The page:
Over the past year, hundreds of you have asked Whistleblower for help. While we can’t investigate each tip, we want to share more of what you tell us. In 2009, we started publishing a few tips each week to stimulate online discussion and create ways for our readers to help each other. Unlike our news stories, we have not verified this information. If you have a tip, send it to whistleblower@startribune.com.

A Whistleblower reader named Arnold said the salesman who came to his door in Robbinsdale last fall caught him at a vulnerable moment. The next thing he knew, Arnold said, the peddler had walked him out to a refrigerated truck, and he had handed over $340 for two 20-pound boxes of meat.

Arnold, 75, cooked himself a steak. It took no small force to slice through it, even with a steak knife. “Shoe leather,” is how he described it. “I can buy better in the meat market right here in town.”

Arnold complained once, and the salesman replaced some of the meat. The replacements weren't much better.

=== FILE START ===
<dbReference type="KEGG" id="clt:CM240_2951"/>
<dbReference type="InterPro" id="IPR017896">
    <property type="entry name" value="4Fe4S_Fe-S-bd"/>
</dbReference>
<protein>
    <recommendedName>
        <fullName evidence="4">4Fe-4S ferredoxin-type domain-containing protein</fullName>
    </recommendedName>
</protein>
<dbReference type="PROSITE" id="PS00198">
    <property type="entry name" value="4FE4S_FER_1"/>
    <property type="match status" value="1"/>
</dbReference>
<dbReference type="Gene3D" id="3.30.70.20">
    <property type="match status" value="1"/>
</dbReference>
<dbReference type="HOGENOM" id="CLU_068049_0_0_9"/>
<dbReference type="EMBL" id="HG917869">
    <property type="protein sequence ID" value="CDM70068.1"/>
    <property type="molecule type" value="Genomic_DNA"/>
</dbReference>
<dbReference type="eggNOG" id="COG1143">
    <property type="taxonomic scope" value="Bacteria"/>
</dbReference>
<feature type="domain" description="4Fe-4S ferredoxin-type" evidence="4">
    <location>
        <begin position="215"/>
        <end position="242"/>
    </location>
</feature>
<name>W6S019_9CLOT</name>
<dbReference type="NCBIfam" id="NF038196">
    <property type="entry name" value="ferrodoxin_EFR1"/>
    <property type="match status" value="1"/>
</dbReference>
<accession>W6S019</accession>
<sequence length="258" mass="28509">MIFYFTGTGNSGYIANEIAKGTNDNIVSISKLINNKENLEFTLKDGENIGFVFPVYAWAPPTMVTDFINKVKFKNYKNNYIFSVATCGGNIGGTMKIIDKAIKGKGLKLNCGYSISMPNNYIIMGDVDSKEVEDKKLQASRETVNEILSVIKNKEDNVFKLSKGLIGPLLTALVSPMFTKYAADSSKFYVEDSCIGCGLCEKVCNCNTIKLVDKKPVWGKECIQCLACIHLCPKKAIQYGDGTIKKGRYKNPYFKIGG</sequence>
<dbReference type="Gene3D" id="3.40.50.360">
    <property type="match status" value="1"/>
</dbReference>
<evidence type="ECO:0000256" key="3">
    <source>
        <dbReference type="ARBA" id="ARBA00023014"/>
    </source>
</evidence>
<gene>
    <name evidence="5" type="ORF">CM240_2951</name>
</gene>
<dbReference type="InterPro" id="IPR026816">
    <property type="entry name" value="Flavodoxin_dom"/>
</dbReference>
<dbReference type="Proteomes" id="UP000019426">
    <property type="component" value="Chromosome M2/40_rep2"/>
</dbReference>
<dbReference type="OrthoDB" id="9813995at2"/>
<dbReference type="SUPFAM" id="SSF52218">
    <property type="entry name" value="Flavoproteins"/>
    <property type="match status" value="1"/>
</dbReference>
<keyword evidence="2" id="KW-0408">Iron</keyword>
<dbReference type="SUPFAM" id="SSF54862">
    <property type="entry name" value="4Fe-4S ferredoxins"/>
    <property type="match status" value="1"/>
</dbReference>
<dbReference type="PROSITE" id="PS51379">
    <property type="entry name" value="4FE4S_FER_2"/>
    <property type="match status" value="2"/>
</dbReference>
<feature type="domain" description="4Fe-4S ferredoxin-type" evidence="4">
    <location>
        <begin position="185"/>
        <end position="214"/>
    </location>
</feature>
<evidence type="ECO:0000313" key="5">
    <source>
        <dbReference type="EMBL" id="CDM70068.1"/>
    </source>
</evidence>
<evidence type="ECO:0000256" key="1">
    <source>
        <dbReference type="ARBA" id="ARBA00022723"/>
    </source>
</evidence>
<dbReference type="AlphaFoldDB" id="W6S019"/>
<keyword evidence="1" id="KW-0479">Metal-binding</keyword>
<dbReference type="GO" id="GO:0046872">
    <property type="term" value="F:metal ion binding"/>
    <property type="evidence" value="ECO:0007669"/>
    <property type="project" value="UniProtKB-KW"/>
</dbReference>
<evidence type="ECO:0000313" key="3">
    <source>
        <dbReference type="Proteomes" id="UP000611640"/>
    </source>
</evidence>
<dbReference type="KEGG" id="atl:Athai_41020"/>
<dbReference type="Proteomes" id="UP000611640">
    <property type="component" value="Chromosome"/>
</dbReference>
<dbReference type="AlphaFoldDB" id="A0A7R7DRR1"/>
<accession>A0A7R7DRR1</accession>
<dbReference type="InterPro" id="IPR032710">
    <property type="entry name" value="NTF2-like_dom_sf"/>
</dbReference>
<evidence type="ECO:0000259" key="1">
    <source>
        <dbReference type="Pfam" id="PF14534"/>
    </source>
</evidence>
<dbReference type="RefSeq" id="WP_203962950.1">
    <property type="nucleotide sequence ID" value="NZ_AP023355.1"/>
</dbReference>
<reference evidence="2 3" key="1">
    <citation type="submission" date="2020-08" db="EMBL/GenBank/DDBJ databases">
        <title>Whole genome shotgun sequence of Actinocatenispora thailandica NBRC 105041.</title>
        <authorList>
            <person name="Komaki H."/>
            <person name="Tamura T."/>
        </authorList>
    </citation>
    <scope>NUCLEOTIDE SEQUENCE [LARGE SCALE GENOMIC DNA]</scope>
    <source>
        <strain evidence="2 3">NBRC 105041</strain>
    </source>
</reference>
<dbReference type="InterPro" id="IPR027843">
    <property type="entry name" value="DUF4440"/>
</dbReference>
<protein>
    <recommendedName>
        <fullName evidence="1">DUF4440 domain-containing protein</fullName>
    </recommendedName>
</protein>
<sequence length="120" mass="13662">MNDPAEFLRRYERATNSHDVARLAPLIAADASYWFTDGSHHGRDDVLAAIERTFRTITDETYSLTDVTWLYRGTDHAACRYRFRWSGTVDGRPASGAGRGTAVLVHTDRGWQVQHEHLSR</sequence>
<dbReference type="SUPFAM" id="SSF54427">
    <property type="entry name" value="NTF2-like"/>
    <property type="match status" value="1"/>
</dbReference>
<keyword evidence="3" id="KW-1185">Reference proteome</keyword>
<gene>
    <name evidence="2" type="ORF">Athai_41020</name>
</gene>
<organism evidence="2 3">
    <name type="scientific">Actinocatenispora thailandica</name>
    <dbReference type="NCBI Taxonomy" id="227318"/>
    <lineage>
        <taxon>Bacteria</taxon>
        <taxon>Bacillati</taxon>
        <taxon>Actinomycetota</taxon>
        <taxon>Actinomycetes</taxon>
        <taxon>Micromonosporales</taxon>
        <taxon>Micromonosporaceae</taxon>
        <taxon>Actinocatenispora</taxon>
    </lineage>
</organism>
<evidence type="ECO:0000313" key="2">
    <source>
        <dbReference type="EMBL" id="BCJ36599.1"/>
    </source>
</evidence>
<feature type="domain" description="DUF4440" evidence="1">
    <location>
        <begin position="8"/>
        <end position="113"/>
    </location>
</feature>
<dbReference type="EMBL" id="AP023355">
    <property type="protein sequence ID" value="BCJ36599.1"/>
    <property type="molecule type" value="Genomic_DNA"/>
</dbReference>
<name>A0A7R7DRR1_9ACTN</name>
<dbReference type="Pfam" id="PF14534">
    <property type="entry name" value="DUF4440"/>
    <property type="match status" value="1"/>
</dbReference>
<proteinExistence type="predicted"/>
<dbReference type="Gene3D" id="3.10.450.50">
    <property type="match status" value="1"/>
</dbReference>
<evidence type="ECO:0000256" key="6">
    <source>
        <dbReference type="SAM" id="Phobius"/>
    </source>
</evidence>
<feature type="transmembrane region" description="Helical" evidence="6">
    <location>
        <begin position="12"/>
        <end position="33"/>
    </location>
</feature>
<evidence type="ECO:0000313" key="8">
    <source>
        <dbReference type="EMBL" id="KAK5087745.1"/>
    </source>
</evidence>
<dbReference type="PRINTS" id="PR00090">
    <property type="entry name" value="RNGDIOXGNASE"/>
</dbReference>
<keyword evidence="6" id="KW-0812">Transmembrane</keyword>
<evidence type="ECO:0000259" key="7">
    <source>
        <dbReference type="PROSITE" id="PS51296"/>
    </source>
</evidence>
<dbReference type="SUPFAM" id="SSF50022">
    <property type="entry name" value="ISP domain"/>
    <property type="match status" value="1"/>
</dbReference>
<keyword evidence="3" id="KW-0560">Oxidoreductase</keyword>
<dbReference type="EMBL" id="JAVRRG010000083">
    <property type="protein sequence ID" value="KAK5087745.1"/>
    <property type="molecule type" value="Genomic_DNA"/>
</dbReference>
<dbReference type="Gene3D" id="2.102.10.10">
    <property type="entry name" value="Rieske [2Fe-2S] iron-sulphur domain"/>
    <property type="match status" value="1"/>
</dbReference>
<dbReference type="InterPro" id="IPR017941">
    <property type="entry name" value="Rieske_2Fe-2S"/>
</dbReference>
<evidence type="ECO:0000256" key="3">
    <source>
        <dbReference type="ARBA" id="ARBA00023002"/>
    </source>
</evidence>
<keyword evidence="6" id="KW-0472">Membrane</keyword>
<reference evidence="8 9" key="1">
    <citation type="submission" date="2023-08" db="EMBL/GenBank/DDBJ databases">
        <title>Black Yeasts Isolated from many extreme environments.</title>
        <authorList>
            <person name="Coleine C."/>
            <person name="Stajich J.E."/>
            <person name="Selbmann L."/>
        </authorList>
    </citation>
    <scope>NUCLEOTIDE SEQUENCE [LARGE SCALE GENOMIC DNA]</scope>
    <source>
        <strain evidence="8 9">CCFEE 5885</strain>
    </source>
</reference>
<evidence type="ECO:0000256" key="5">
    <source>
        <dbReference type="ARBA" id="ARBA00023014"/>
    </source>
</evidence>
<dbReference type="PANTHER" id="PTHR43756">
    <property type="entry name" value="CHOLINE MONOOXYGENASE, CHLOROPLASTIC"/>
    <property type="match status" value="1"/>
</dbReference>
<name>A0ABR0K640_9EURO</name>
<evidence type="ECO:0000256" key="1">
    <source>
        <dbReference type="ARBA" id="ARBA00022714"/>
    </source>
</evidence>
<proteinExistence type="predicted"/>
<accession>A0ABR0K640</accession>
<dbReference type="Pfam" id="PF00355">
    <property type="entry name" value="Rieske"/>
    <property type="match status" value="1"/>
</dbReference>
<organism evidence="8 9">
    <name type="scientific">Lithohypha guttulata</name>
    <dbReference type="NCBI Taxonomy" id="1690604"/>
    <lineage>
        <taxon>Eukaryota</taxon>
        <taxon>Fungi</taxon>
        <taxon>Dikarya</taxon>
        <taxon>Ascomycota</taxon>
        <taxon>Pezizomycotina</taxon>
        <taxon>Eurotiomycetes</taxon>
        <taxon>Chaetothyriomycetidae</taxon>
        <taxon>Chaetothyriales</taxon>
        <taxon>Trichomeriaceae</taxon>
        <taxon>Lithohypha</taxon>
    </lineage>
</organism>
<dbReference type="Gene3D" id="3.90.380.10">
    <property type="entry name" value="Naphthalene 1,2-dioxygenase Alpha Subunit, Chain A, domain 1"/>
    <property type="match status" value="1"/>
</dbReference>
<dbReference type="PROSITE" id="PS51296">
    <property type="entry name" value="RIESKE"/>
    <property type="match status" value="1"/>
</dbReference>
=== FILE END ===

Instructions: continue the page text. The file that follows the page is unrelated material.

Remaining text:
Arnold didn’t know it until he called Whistleblower, but the U.S. Department of Agriculture warns people about the perils of mobile meat sellers. There's a USDA checklist for consumers to ensure they're not buying mystery meat.

But these peddlers are counting on people like Arnold, who don't read the literature or realize they have three days to get out of any door-to-door deal.  

Personally, I can't imagine buying a turnip from someone at my door, much less a box of meat from a truck. But knowing how vulnerable some people are, should government do more to restrict door-to-door peddlers? Or does the government already do too much?